Cooks’ target accuracy rating this year ranks 80th among wide receivers and this catchable target rate is an eye-gouging 98th (65.7%) according to Player Profiler. In order to secure eight of his 11 targets on Sunday, Cooks’ aDOT had to drop from his seasonal 10.8 yards all the way down to 6.9 for that game. 

If the Texans continue to throw to him on these short dump-offs and crossing routes, the catchable targets may go up, but the fantasy points will likely continue to languish.

Kupp Check

This is the weekly place where we check how Cooper Kupp is breaking the air yards model.

Another 15-target game for Kupp gives him 151 on the season which is 20 more than any other player in the NFL. He has more targets than Tyler Boyd and Amari Cooper combined, if that gives you some context. 

But perhaps the most amazing thing we can point to in Kupp’s season is how he is amassing such huge numbers without being a receiver who gets constant long bombs down the field. There are 23 wide receivers who have at least 1,000 air yards this season. Kupp (8.74 yards) is the only one of them to have an aDOT lower than (9.25). And 21 of the 23 have an aDOT greater than 10 yards.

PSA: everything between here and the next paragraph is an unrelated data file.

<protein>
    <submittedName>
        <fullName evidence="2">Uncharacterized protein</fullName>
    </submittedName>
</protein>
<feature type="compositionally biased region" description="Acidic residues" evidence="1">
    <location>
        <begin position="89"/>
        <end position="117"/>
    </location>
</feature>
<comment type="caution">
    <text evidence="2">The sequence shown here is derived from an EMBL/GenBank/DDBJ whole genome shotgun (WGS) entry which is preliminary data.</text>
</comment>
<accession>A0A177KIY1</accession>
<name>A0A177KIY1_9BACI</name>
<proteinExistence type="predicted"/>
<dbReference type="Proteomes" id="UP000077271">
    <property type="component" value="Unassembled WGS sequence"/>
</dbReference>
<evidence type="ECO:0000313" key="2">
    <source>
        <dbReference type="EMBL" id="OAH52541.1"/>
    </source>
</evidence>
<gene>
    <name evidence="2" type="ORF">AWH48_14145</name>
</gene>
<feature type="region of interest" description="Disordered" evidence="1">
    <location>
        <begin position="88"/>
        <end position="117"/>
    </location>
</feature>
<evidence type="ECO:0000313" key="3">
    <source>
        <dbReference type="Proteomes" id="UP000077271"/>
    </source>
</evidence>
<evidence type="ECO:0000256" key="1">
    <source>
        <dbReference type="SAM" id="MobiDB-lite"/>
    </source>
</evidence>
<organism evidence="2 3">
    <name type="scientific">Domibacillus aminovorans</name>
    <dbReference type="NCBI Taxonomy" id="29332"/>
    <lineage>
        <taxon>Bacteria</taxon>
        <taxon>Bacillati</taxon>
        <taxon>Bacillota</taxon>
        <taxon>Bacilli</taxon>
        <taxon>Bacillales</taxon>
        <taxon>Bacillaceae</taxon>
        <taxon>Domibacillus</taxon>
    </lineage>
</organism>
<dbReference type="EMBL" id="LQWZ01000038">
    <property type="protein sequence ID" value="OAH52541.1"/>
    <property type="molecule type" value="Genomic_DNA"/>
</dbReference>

He is lapping the field in yards after the catch (76 more than Chris Godwin) and is still the only player in the NFL seeing at least a third of his team’s targets. Simply an unbelievable season. 

Notable Players Under 30 Air Yards

Mike Williams (19 air yards, 61 receiving yards) – Many in the fantasy and DFS space thought Williams would get a massively increased role with Keenan Allen sidelined Sunday. Nope. Josh Palmer and Jalen Guyton filled in just fine around the slot and Big Mike was left with just six targets. It came with an anomaly of an aDOT of 3.2 yards, so expect that to tick up as soon as tonight against Kansas City.

Deebo Samuel (18 air yards, 22 receiving yards) – So apparently Samuel is a running back now. In a game where George Kittle and Brandon Aiyuk combined for 26 targets and 256 air yards, Samuel saw one for 18. he did rush eight times, but even lost that battle to Jeff Wilson (13 carries). After such a majestic start to the year, Samuel’s arrow appears to be trending down at the absolute wrong time. 

Emmanuel Sanders (21 air yards, 25 receiving yards) – Sanders left Sunday’s game with a knee injury so the low totals here reflect that, but the more important news is what it does to the other pass-catchers. All of Cole Beasley, Gabe Davis, and Dawson Knox saw at least eight targets against Tampa Bay on Sunday, and we should continue to see that kind of usage considering the Bills simply do not want to run the ball with their running backs.